Editorial Roundup: United States

Nov 28, 2023, 11:24 AM

Excerpts from recent editorials in the United States and abroad:

Nov. 27

The Washington Post on a new border deal

Republicans have one thing right about the border: The Biden administration’s strategy to keep asylum seekers from flocking to the United States is not working.

Many, including us, had high hopes. But last fiscal year’s 3.2 million “encounters ” with migrants — occurring either at official entry points or, more often, when the Border Patrol nabbed migrants entering illegally elsewhere — were the highest on record, by a very long shot. Chances are this fiscal year, they will be higher.

Democrats might flinch at the proposition, but the Republican idea that it should be tougher for asylum seekers to enter the United States makes some sense. Hundreds of thousands of people who reach the southern border every year hope to leave a dismal existence behind, but most are not fleeing persecution, in fear for life or limb. They seek asylum because the U.S. asylum system is the only door available to knock on.

Limiting access to asylum for many of these migrants — by, say, raising the standard of proof required to apply for those caught entering illegally, or staffing up immigration courts so they can adjudicate swiftly migrants’ asylum applications — might not only work as a deterrent, restoring calm to the border. It would also restore asylum to its purpose as route to safety for those who fear for their lives.

And, yet, Republicans must acknowledge that their proposals are not up to the problem. U.S. history is full of failed efforts to build an impenetrable border. These efforts have never been a match to the desperation driving migrants toward it. If Republicans want to put an end to the crush of asylum seekers at the border, they have to provide other options for migrants to come.

The Biden administration’s failure to deter migrants illustrates these points. In May, after the Biden administration stopped using the covid emergency as an excuse to expel them automatically, it said asylum seekers caught by the Border Patrol would be presumed ineligible for asylum, ejected and forbidden from returning for five years. Still, in October, 64 percent of the 189,000 captured were released with a notice to appear in court.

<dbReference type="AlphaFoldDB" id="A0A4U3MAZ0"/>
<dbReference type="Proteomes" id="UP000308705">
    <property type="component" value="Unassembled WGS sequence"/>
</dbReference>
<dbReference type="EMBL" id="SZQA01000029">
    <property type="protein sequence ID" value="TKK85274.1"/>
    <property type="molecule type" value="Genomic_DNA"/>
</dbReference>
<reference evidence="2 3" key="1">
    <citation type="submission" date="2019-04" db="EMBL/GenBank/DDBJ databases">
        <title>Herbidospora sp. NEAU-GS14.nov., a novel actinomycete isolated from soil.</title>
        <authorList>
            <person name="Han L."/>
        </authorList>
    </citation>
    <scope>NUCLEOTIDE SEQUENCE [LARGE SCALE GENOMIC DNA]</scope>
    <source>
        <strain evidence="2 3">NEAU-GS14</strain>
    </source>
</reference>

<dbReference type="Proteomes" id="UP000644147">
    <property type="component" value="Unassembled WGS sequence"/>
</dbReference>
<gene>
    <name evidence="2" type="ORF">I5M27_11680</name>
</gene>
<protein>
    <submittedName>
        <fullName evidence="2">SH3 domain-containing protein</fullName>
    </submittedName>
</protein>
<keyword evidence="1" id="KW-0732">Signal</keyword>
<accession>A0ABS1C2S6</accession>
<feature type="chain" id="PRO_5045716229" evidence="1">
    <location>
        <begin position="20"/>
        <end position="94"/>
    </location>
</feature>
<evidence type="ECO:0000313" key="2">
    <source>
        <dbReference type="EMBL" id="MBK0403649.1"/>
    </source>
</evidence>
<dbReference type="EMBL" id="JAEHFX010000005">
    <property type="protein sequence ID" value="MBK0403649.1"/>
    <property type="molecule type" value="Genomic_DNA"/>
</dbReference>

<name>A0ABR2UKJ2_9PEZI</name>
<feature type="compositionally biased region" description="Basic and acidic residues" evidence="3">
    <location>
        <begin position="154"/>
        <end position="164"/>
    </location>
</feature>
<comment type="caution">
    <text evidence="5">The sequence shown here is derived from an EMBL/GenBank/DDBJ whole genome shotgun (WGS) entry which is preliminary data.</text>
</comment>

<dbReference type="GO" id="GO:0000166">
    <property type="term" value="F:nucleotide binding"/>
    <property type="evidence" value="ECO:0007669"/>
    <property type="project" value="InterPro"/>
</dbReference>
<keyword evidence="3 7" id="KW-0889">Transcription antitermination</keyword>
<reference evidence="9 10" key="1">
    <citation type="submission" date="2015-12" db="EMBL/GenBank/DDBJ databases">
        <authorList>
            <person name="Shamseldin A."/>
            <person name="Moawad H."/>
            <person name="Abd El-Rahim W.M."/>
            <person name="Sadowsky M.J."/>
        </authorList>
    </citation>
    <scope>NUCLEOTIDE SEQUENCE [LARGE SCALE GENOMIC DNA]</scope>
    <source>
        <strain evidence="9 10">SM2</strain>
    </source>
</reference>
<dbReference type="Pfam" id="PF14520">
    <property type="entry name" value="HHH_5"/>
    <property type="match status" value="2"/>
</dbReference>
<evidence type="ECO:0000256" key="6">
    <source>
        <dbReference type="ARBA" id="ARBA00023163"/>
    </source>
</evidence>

Of the 44,000 who arrived at official border crossings in that month, having made an appointment using the CBP One smartphone app while they were trekking through northern Mexico, pretty much all were waved through to see a judge later.

Because there are nowhere near enough judges to adjudicate these cases quickly — in June, there was a backlog of nearly 2.2 million people waiting to have their day in court — the final determination might take years. This is not a process that will persuade prospective migrants to decline to come because they have low chances of making it in.

There are reasons for this failure. One is a lack of resources: The Congressional Research Service concluded that to clear the backlog of asylum cases in 10 years would require at least 700 immigration judges on top of the 649 employed at the end of last fiscal year. The Biden administration, moreover, has refused to confine families or minors, which make up a large share of new arrivals, preferring to release them to wait for their cases to be heard than to confine them or expel them.

And yet it would be wrong to conclude that draconian policies such as those deployed during the Trump administration — when children were separated from their families and put in cages — would produce more effective deterrence; migrant encounters with the Border Patrol increased by 365 percent during the last 10 months of the Trump administration. There were more than 1.2 million pending asylum cases at the end of Trump’s term, up from 520,000 at the beginning.

Indeed, if there is anything to learn from the many attempts to fix the border crunch, it is that the best policies are those that open new doors. The offer of “humanitarian parole” for Cubans, Haitians and Nicaraguans applying from their home country radically cut border encounters. (It didn’t cut the arrivals from Venezuela in part because Venezuelans have a hard time obtaining passports, a requisite to apply.)

Efforts by Republicans to curtail new avenues for migration are counterproductive. If the objective is to transform migration into the United States from a crush at the border into an orderly process, the country should move beyond the efforts to harden the border — sensible though some might be — to create new doors into it.

A bipartisan agreement — more border resources and procedural reforms, in return for more avenues in — has the best shot of fixing the border.



Nov. 26

The Wall Street Journal on SCOTUS and the right to a trial by jury

The Supreme Court on Wednesday will hear the first of two landmark cases this term challenging the runaway administrative state. At stake in SEC v. Jarkesy is a bedrock constitutional principle that colonists fought to defend in the American revolution: the right to a trial by jury.